The government avers that, contrary to what Mayle states, the court did not instruct the jury that it could draw an adverse inference from Mayle's decision not to testify; rather, the court instructed the jury it could draw whatever inference it chose. While the government's characterization of the court's instruction is correct, this does not resolve the issue. The instruction unnecessarily drew the jurors' attention to Mayle's assertion of his Fifth Amendment privilege, and this might have improperly influenced the jury's verdict. Accordingly, the district court's instruction was in error if the instruction, when reviewed as a whole, was prejudicial. Beard v. Norwegian Caribbean Lines, 900 F.2d 71, 72-73 (6th Cir.1990).


The crux of the government's position is that because this was a civil forfeiture proceeding, the instruction was not erroneous. Citing a series of cases that stand for the proposition that in civil proceedings the law permits the drawing of an adverse inference against a party who elects not to testify, see Baxter v. Palmigiano, 425 U.S. 308, 318, 96 S.Ct. 1551, 1558, 47 L.Ed.2d 810 (1976) ("[T]he Fifth Amendment does not forbid adverse inferences against parties to civil actions when they refuse to testify in response to probative evidence offered against them: the Amendment 'does not preclude the inference where the privilege is claimed by a party to a civil cause.' ") (citation omitted), the government argues that the instruction does no more than accurately reflect governing law. We disagree.


The government's attempt to equate forfeiture proceedings with ordinary civil proceedings is misguided. The Supreme Court recently reviewed the history of civil forfeiture actions and found them to be a form of punishment subject to the limitations of the Eighth Amendment's Excessive Fines Clause. Austin v. United States, --- U.S. ----, 113 S.Ct. 2801, 125 L.Ed.2d 488 (1993). Similarly, this court previously observed that "the forfeiture penalty is closely related to a criminal sanction[.]" United States v. U.S. Currency, 626 F.2d 11, 15 (6th Cir.) (citation omitted), cert. denied, 449 U.S. 993, 101 S.Ct. 529, 66 L.Ed.2d 290 (1980). These cases undercut the government's contention that we should review this forfeiture proceeding in the same light as we would review a traditional civil proceeding.


Nevertheless, since this case must be retried, it is not necessary for us to determine whether the district court committed reversible error in giving the contested instruction; rather, we conclude that the best way to resolve this issue is to instruct the district court not to give this instruction again on retrial. We realize this issue may not arise, since Mayle may elect to testify at retrial.


Mayle next argues the district court's holding must be reversed because the jury was told the government had already established probable cause to subject the defendant property to forfeiture. According to Mayle, these statements were highly prejudicial and inaccurate. Further, because probable cause is a question of law for the court, Mayle maintains the jury should not have heard anything concerning probable cause.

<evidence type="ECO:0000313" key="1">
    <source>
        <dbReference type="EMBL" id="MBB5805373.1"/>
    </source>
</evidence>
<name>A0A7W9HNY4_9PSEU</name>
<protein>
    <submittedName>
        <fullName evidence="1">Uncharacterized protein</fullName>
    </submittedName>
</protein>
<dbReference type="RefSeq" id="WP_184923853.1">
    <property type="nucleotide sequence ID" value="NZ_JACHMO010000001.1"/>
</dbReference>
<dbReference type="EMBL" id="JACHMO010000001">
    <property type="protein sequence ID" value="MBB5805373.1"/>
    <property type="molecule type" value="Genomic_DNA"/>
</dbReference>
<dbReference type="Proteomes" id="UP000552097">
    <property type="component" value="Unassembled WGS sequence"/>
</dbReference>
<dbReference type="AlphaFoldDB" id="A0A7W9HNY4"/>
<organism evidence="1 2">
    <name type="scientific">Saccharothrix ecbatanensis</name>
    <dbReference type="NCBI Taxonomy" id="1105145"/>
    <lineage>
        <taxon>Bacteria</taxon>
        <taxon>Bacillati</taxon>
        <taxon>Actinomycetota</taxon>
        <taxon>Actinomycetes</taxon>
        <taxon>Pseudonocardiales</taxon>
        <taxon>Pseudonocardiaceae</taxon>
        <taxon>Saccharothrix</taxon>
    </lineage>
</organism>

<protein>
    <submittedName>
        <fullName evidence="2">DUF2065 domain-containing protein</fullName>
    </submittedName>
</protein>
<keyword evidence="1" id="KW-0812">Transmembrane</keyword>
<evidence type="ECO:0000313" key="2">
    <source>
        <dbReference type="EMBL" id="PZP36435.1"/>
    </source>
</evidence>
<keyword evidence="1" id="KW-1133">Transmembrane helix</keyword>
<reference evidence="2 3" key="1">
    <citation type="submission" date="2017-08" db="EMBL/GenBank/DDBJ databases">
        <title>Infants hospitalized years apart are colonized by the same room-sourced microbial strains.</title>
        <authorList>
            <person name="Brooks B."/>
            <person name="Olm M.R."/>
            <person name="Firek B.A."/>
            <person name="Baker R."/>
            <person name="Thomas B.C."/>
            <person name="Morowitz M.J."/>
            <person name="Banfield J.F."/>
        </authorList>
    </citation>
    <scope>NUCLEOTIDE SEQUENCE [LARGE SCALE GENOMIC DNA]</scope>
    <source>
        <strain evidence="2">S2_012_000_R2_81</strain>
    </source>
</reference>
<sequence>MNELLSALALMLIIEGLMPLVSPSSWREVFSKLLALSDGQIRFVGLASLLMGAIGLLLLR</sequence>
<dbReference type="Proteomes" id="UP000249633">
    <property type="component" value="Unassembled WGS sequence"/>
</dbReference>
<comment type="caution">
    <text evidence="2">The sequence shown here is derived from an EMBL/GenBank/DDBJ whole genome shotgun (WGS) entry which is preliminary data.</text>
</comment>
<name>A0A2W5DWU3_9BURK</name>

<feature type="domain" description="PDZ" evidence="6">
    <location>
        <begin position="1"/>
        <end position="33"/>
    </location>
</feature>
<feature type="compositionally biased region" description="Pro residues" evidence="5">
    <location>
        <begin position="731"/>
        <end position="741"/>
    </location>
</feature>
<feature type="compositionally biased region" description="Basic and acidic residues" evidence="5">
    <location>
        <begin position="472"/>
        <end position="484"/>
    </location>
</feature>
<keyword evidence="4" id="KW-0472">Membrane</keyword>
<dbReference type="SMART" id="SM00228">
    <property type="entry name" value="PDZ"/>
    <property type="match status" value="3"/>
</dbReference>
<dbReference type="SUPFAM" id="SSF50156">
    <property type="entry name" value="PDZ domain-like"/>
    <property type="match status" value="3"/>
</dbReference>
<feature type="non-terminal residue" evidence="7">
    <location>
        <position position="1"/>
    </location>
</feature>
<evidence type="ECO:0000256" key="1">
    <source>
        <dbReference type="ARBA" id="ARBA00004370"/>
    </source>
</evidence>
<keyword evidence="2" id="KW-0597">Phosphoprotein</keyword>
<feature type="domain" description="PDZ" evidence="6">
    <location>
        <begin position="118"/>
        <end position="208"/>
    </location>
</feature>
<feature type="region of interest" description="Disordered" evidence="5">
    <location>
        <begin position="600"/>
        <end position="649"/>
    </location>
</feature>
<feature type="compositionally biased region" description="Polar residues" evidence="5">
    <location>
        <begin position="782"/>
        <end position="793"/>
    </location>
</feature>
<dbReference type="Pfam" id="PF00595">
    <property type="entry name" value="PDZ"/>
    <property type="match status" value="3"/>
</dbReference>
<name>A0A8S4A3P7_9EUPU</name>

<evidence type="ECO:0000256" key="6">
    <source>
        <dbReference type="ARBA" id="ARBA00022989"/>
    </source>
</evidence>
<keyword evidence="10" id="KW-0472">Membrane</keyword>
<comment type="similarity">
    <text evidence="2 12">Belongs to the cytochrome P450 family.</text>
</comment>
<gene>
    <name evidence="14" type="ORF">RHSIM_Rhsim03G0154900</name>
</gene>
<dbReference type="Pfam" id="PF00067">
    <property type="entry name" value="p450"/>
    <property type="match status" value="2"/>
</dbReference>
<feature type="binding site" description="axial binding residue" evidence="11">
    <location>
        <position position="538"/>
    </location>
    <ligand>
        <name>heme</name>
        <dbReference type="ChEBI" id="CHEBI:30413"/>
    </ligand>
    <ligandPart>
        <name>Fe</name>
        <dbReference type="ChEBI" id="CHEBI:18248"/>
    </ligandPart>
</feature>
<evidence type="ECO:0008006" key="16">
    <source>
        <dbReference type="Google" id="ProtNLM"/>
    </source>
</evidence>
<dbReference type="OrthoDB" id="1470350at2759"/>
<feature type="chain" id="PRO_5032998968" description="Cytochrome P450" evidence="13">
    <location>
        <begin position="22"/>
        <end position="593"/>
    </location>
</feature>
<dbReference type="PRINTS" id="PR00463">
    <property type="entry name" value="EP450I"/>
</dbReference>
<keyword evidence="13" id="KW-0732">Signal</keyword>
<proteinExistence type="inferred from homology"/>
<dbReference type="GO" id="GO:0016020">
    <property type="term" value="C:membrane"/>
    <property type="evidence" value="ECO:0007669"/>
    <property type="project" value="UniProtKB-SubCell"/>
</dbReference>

Having already found that the district court erred in determining the government had met its burden of establishing probable cause, we need not address this issue further.


Mayle's next assignment of error stems from the voir dire conducted below. The district court, without prior notice to Mayle or his attorney, consolidated the voir dire only for the Box 137-B and the Box 198 proceeding. In the Box 198 proceeding, the claimants were Mayle's ex-wife and son. Both cases were civil forfeiture actions involving real property in Cutler, Ohio, all of the claimants had the same last name, and counsel for the Mayles in both cases was the same. According to Mayle, this procedure caused prospective jurors to hear evidence on both cases, and "[t]hus it is highly probable that the jurors used this extraneous information, in addition to the evidence brought before them at the trial, to arrive at their final decision." (Mayle's Brief at 43).


Courts previously have been asked to determine whether it was a per se violation of a party's right to a fair trial when a juror in the case on appeal previously served in a case involving the same witnesses or parties. The primary concern in such situations is that the juror will rely on information obtained outside the immediate trial in reaching a decision. When reviewing alleged errors arising from this type of fact pattern, courts agree that a new trial should not be ordered absent proof of actual bias. United States v. Stevens, 444 F.2d 630 (6th Cir.1971). For instance, one court has stated that the "selection of jurors from panels who may have previously participated in voir dire, even in a similar case, is not error, unless actual bias is shown." United States v. Dion, 762 F.2d 674, 693 (8th Cir.1985) (citations omitted), rev'd in part on other grounds, 476 U.S. 734, 106 S.Ct. 2216, 90 L.Ed.2d 767 (1986). As Mayle concedes, "[m]ost courts addressing this issue have held that although they do not condone such procedures, reversal is probably not warranted unless a showing of prejudice or bias is made." (Mayle's Brief at 44).